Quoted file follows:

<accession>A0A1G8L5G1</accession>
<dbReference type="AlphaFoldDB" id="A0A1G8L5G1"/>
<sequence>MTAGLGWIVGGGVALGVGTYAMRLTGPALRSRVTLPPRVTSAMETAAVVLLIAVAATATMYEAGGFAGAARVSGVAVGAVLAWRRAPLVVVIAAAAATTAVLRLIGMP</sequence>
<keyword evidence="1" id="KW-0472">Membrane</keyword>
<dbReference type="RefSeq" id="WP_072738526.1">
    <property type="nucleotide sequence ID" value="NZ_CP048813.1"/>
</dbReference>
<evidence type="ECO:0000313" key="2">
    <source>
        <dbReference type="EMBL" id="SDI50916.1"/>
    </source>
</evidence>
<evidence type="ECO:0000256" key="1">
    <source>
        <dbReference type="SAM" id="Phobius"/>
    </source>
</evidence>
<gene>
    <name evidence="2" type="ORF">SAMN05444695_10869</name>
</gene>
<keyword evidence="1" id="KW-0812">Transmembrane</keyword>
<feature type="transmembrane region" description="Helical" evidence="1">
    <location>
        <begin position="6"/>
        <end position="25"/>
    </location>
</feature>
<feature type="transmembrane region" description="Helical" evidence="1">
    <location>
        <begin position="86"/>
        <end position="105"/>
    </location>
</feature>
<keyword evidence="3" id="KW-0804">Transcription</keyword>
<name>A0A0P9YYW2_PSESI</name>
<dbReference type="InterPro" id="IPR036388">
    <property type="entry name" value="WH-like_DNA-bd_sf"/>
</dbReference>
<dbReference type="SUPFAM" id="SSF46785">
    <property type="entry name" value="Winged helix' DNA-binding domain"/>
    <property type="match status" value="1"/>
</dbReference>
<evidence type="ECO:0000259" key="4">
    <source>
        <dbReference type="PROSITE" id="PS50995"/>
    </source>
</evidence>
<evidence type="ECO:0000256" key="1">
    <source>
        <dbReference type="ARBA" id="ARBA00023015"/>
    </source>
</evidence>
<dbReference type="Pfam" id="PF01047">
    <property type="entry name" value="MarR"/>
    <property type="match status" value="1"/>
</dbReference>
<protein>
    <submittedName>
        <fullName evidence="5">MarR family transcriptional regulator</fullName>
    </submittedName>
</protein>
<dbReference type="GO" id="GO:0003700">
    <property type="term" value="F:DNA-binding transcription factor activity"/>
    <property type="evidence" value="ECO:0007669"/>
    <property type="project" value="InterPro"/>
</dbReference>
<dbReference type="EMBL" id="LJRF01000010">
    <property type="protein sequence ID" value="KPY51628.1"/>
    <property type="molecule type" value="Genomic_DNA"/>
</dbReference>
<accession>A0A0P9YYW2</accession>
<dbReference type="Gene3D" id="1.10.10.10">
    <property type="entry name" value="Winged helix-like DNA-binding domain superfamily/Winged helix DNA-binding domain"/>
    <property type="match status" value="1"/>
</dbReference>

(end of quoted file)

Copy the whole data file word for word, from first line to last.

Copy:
<accession>A0A1G8L5G1</accession>
<dbReference type="AlphaFoldDB" id="A0A1G8L5G1"/>
<sequence>MTAGLGWIVGGGVALGVGTYAMRLTGPALRSRVTLPPRVTSAMETAAVVLLIAVAATATMYEAGGFAGAARVSGVAVGAVLAWRRAPLVVVIAAAAATTAVLRLIGMP</sequence>
<keyword evidence="1" id="KW-0472">Membrane</keyword>
<dbReference type="RefSeq" id="WP_072738526.1">
    <property type="nucleotide sequence ID" value="NZ_CP048813.1"/>
</dbReference>
<evidence type="ECO:0000313" key="2">
    <source>
        <dbReference type="EMBL" id="SDI50916.1"/>
    </source>
</evidence>
<evidence type="ECO:0000256" key="1">
    <source>
        <dbReference type="SAM" id="Phobius"/>
    </source>
</evidence>
<gene>
    <name evidence="2" type="ORF">SAMN05444695_10869</name>
</gene>
<keyword evidence="1" id="KW-0812">Transmembrane</keyword>
<feature type="transmembrane region" description="Helical" evidence="1">
    <location>
        <begin position="6"/>
        <end position="25"/>
    </location>
</feature>
<feature type="transmembrane region" description="Helical" evidence="1">
    <location>
        <begin position="86"/>
        <end position="105"/>
    </location>
</feature>
<keyword evidence="3" id="KW-0804">Transcription</keyword>
<name>A0A0P9YYW2_PSESI</name>
<dbReference type="InterPro" id="IPR036388">
    <property type="entry name" value="WH-like_DNA-bd_sf"/>
</dbReference>
<dbReference type="SUPFAM" id="SSF46785">
    <property type="entry name" value="Winged helix' DNA-binding domain"/>
    <property type="match status" value="1"/>
</dbReference>
<evidence type="ECO:0000259" key="4">
    <source>
        <dbReference type="PROSITE" id="PS50995"/>
    </source>
</evidence>
<evidence type="ECO:0000256" key="1">
    <source>
        <dbReference type="ARBA" id="ARBA00023015"/>
    </source>
</evidence>
<dbReference type="Pfam" id="PF01047">
    <property type="entry name" value="MarR"/>
    <property type="match status" value="1"/>
</dbReference>
<protein>
    <submittedName>
        <fullName evidence="5">MarR family transcriptional regulator</fullName>
    </submittedName>
</protein>
<dbReference type="GO" id="GO:0003700">
    <property type="term" value="F:DNA-binding transcription factor activity"/>
    <property type="evidence" value="ECO:0007669"/>
    <property type="project" value="InterPro"/>
</dbReference>
<dbReference type="EMBL" id="LJRF01000010">
    <property type="protein sequence ID" value="KPY51628.1"/>
    <property type="molecule type" value="Genomic_DNA"/>
</dbReference>
<accession>A0A0P9YYW2</accession>
<dbReference type="Gene3D" id="1.10.10.10">
    <property type="entry name" value="Winged helix-like DNA-binding domain superfamily/Winged helix DNA-binding domain"/>
    <property type="match status" value="1"/>
</dbReference>